And none of those parts are going to be wearing the romance from the overpriced vintage rack
That is to say I am not going to get a single speed bike if I can’t make it up the hill
I know exactly how many gears I’m going to need to love you well
And none of them look hip at the hot coffee shop
They all have God saying “good job you’re finally not full of bullshit”
You finally met someone who’s going to flatten your knee caps into skipping stones
When I was two I arranged the letters in my alphabet soup
to spell out the date of my death,
because I’d already discovered it
at such a young age.
When I was younger, death trailed me like a wedding dress
and flowers never bloomed from my steps.
At night, I peel open alphabet soup cans
and cut my fingers on the lids,
sometimes finding the answers to questions
I didn’t want to ask.
But sometimes those answers
are the only things that keep me
holding on to this rope, here beneath the stars,
the silver branches twisting and turning over my head.
When I was eight, I told everyone that the cat did it,
when really she just licked the sorrow from my wrists instead.
Last month, my cat died
and I know a boy who has kept
his dead dog’s collar around his arm for two years
because he is too afraid to let go.
Maybe I’ve forgotten when I will die
but that doesn’t make holding on any easier.
collab with the ever talented writingsforwinter.
In June when you moved to New York, I Skyped you
every day from my bed at the crack of dawn, bleary-eyed
and still waking up, just so I could catch you before
you went to sleep. Sometimes our cat, Patrick,
stuck his head in the frame and meowed at your image,
licking the screen just like I moved my tongue
across your thighs all those months ago,
and I could almost smell the ramen boiling on your stove,
your daily staple food since you never liked grocery shopping.
Scientists are still not sure whether dark energy exists,
or what role it plays in the universe,
but whenever you and I went stargazing at midnight
there was nothing surer than the way those constellations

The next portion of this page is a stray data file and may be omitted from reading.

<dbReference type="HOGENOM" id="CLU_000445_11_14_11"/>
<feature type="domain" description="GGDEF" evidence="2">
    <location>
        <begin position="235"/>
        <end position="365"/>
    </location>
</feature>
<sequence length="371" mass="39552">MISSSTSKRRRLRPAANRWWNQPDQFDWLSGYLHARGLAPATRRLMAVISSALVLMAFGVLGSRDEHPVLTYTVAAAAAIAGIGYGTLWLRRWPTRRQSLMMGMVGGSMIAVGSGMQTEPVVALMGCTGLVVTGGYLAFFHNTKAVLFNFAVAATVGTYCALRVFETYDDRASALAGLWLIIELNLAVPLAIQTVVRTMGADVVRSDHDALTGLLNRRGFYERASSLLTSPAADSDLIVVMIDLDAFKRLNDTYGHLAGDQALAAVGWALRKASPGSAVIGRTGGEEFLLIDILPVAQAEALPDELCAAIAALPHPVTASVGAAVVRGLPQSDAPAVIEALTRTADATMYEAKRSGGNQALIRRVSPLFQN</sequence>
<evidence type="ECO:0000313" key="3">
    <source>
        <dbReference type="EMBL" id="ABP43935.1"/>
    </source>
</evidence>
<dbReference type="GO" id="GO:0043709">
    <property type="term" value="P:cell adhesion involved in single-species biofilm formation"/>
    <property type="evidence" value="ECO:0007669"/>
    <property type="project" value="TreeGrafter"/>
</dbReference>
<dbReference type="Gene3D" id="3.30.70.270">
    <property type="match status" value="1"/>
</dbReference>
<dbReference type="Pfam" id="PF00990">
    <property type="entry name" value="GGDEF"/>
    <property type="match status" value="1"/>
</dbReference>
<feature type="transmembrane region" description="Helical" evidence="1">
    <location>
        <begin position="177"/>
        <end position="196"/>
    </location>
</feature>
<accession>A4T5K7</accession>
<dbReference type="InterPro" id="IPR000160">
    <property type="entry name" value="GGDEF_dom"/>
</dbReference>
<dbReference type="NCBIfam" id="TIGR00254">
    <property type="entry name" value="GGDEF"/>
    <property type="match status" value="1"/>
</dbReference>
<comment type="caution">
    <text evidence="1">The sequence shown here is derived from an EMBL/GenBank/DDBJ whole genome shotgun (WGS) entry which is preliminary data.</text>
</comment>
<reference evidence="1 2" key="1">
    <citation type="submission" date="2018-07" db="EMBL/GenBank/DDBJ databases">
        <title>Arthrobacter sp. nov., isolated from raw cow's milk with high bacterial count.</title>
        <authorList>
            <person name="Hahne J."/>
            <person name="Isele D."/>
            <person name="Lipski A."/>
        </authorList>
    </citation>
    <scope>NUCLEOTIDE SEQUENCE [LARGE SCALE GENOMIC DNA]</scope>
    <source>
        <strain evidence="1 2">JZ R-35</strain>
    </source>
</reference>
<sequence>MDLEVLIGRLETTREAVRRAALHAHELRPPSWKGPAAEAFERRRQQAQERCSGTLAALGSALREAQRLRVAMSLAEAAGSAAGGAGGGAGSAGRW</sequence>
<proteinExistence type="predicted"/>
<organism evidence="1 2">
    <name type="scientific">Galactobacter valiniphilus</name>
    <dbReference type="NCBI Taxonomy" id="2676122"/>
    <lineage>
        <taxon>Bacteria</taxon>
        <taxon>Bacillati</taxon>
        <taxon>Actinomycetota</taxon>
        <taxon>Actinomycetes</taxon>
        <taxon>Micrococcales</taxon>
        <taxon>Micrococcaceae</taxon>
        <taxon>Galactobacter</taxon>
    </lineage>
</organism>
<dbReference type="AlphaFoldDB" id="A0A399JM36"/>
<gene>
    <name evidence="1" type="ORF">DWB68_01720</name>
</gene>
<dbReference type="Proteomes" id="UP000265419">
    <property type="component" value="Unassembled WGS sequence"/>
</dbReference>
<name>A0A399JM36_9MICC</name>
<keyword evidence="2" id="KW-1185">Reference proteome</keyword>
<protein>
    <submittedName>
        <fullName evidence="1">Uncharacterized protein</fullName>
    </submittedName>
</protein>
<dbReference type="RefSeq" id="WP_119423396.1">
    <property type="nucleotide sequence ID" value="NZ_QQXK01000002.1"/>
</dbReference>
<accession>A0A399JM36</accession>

danced across the sky like lovers, joining hands,
and how we laid on the grass beneath them,
or sometimes made love on a picnik blanket
until one by one, every star burned out.
But now I find myself leaving you voicemails
a little less frequently, and usually now when I Skype
it’s to talk with my sister or brother,
and sometimes I wonder what the inside
of your apartment looks like now, since it’s been so long
since I last saw it, or whether you have some other girl
who knows you as well as I used to.
Be a trans* ally & help fight transphobia & cissexism
1. Use the term ‘cisgender’ when referring to non-trans* individuals, rather than transphobic words like “normal,” which imply that trans* individuals are abnormal, weird, ill, or broken.
2. Do not use transphobic slurs, such as “tra-ny” or “shemale.” These words are intended to insult and harm trans* individuals.
3. Always use the name any individual gives you. Do not ask someone what their “real” name is. (Their desired name is their real name.)
4. Always use the desired pronouns of an individual. If you are unsure which pronoun to use, politely and privately ask the individual what their preferred pronouns are.
5. Do not claim someone’s gender identity as false, nonexistent, immoral, or a result of an illness or trauma.
6. Do not ask questions regarding someone’s anatomy, or question if they have transitioned or will be transitioning in the future.
7. Do not ask to see the photographs of a person before they transitioned. Likewise, do not ask invasive, personal questions of a person regarding their life before they transitioned.
8. Never out a trans* individual to others. Likewise, do not ask others if “so-and-so is transgender.”
9. Do not assume an individual’s sexual orientation due to their trans* identity.
AoT beat me to this!